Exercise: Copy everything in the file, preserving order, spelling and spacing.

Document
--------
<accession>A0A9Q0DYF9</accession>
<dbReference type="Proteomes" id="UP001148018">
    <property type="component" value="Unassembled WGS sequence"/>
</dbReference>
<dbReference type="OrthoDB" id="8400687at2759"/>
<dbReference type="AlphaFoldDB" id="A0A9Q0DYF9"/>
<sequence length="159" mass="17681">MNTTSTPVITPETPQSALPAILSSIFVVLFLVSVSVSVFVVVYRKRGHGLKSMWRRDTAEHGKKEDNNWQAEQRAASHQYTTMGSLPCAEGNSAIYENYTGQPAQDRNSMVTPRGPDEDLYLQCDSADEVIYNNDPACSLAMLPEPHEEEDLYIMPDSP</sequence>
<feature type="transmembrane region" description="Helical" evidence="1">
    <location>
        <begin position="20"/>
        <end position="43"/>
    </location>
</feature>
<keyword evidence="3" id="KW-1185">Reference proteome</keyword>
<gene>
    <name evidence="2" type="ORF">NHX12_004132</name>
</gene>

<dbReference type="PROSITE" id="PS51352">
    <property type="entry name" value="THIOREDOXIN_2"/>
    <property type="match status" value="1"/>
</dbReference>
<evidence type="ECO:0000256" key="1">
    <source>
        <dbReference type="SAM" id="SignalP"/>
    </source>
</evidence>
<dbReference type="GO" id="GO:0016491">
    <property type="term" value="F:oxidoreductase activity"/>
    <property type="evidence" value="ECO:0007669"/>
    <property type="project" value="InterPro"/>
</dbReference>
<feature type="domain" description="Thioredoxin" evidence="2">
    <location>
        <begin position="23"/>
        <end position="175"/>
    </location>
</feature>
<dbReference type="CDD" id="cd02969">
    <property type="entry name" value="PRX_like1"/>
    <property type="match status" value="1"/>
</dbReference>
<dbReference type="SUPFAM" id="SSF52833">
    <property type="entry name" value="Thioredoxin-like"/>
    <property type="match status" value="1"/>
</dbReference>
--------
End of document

<accession>A0A9Q0DYF9</accession>
<dbReference type="Proteomes" id="UP001148018">
    <property type="component" value="Unassembled WGS sequence"/>
</dbReference>
<dbReference type="OrthoDB" id="8400687at2759"/>
<dbReference type="AlphaFoldDB" id="A0A9Q0DYF9"/>
<sequence length="159" mass="17681">MNTTSTPVITPETPQSALPAILSSIFVVLFLVSVSVSVFVVVYRKRGHGLKSMWRRDTAEHGKKEDNNWQAEQRAASHQYTTMGSLPCAEGNSAIYENYTGQPAQDRNSMVTPRGPDEDLYLQCDSADEVIYNNDPACSLAMLPEPHEEEDLYIMPDSP</sequence>
<feature type="transmembrane region" description="Helical" evidence="1">
    <location>
        <begin position="20"/>
        <end position="43"/>
    </location>
</feature>
<keyword evidence="3" id="KW-1185">Reference proteome</keyword>
<gene>
    <name evidence="2" type="ORF">NHX12_004132</name>
</gene>

<dbReference type="PROSITE" id="PS51352">
    <property type="entry name" value="THIOREDOXIN_2"/>
    <property type="match status" value="1"/>
</dbReference>
<evidence type="ECO:0000256" key="1">
    <source>
        <dbReference type="SAM" id="SignalP"/>
    </source>
</evidence>
<dbReference type="GO" id="GO:0016491">
    <property type="term" value="F:oxidoreductase activity"/>
    <property type="evidence" value="ECO:0007669"/>
    <property type="project" value="InterPro"/>
</dbReference>
<feature type="domain" description="Thioredoxin" evidence="2">
    <location>
        <begin position="23"/>
        <end position="175"/>
    </location>
</feature>
<dbReference type="CDD" id="cd02969">
    <property type="entry name" value="PRX_like1"/>
    <property type="match status" value="1"/>
</dbReference>
<dbReference type="SUPFAM" id="SSF52833">
    <property type="entry name" value="Thioredoxin-like"/>
    <property type="match status" value="1"/>
</dbReference>